Lithuanian Australians

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Lithuanian Australians
Australijos lietuviai
Total population
2,639 (by birth, 2011 Census)[1]
13,594 (by ancestry, 2011 Census)[1]
Regions with significant populations
Lithuania-born people by state or territory
Victoria 897
New South Wales 836
South Australia 357
Queensland 252
Australian English · Lithuanian
Christianity, predominantly Catholic
Related ethnic groups
Latvian Australians

Lithuanian Australians refers to Australian citizens of Lithuanian national background or descent. According to the 2011 Census, there were 13,594 people of Lithuanian descent in Australia and 2,639 Lithuania-born people residing in the country at the moment of the census, having a fall of 14.1 percent compared to the 2006 census. The largest Lithuanian Australian community is in the state of Victoria, with 897 Lithuania-born people, especially located in Melbourne.[1]


Only small numbers of Lithuanians arrived in Australia before 1947.[2] Many Lithuanians and other Eastern Europeans fled the Red Army in 1944 and became Displaced Persons in refugee camps in Western Europe. From 1947 they were able to emigrate to countries such as Australia under the sponsorship of the International Refugee Organization. The first voyage under Arthur Calwell's Displaced Persons immigration program, that of the General Stuart Heintzelman in 1947,[3] was specially chosen to be all from Baltic nations, all single, many blond and blue-eyed, in order to appeal to the Australian public.[4] Of the 843 immigrants on the Heintzelman, 442 were Lithuanian.[5]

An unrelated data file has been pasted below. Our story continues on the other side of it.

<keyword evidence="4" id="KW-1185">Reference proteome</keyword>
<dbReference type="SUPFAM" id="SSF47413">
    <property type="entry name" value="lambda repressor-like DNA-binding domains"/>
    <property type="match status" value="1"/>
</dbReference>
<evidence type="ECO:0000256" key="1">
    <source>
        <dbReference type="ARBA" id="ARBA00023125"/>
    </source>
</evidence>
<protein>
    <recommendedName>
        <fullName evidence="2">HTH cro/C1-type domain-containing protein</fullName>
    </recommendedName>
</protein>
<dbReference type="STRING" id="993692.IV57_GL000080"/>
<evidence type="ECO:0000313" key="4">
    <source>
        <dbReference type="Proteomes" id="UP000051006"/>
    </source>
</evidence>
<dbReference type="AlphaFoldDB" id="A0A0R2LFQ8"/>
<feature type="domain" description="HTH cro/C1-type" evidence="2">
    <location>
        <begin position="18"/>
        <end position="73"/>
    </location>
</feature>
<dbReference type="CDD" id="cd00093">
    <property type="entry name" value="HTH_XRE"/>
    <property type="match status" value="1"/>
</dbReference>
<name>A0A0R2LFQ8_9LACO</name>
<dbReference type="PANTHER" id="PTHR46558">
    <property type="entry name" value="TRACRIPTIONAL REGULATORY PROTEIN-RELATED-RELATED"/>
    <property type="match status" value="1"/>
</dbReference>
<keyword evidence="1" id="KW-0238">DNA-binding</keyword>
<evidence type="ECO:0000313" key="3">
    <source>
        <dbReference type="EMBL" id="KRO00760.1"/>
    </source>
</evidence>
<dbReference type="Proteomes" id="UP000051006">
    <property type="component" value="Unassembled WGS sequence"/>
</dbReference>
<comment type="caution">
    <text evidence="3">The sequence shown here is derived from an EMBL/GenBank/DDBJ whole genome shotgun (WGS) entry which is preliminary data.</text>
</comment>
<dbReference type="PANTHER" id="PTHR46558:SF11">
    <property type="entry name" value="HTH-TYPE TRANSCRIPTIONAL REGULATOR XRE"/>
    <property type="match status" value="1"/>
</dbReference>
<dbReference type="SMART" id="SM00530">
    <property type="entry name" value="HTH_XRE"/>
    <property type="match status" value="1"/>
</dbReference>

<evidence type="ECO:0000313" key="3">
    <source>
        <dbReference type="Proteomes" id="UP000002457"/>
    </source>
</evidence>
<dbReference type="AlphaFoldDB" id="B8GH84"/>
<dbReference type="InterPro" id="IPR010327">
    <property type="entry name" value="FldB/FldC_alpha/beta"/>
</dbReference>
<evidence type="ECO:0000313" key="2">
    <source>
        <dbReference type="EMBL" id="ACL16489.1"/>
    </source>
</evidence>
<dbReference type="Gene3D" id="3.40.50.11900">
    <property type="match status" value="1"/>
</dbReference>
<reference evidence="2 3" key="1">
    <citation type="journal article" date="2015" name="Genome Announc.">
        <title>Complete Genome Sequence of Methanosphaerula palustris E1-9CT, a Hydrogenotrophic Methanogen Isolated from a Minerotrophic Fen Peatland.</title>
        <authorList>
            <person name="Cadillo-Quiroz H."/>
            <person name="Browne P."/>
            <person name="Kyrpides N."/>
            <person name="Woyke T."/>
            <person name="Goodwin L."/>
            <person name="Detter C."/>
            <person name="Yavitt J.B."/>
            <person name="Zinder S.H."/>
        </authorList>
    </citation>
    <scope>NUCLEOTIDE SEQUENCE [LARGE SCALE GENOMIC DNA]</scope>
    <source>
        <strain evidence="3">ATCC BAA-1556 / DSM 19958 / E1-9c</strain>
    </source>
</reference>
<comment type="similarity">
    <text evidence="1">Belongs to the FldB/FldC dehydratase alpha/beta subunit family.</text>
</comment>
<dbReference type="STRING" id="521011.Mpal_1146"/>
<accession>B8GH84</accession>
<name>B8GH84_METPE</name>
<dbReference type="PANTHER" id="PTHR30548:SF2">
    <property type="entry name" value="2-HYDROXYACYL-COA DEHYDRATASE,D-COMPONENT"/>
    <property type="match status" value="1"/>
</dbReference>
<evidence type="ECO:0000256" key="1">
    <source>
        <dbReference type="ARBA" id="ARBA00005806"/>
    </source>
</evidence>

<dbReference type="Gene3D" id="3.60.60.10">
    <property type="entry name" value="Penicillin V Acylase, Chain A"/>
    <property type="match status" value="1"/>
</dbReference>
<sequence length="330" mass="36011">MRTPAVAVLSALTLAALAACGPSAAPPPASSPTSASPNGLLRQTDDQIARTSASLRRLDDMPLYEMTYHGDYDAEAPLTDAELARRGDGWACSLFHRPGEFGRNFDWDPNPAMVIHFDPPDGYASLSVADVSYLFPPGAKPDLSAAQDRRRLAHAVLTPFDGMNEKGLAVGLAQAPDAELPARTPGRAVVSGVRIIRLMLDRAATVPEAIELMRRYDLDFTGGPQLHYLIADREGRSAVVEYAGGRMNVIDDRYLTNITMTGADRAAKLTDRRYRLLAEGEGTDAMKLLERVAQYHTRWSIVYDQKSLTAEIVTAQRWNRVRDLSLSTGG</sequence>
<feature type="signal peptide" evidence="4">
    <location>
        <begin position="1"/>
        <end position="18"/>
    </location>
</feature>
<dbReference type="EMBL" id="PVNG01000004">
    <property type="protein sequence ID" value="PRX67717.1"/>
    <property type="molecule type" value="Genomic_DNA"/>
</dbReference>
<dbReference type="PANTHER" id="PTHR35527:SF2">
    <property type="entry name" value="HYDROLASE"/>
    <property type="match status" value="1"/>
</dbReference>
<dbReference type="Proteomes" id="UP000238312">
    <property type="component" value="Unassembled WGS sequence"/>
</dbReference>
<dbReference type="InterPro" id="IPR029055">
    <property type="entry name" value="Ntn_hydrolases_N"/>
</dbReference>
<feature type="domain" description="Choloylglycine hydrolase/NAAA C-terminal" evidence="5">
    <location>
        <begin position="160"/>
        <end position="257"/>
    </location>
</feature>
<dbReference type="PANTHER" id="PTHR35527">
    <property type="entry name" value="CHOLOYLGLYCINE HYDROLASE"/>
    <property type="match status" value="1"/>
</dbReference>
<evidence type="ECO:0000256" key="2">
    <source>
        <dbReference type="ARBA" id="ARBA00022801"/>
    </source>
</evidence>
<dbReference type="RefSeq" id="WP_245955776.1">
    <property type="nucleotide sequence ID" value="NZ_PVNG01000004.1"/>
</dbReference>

See also[edit]


  1. ^ a b c Australian Government - Department of Immigration and Border Protection. "Lithuanian Australians". Retrieved 16 January 2014. 
  2. ^ "Early Lithuanians in Australia". Retrieved 27 Feb 2017. 
  3. ^ "First of the Fifth Fleet". Retrieved 22 Feb 2017. 
  4. ^ J. Franklin, Calwell, Catholicism and the origins of multicultural Australia], Proc. of the Australian Catholic Historical Society 2009 Conference, 42-54; L. Popenhagen, Australian Lithuanians, UNSW Press, 2012.
  5. ^ "Immigrant Ships Transcribers Guild: USAT General Stuart Heintzelman". Retrieved 27 Feb 2017.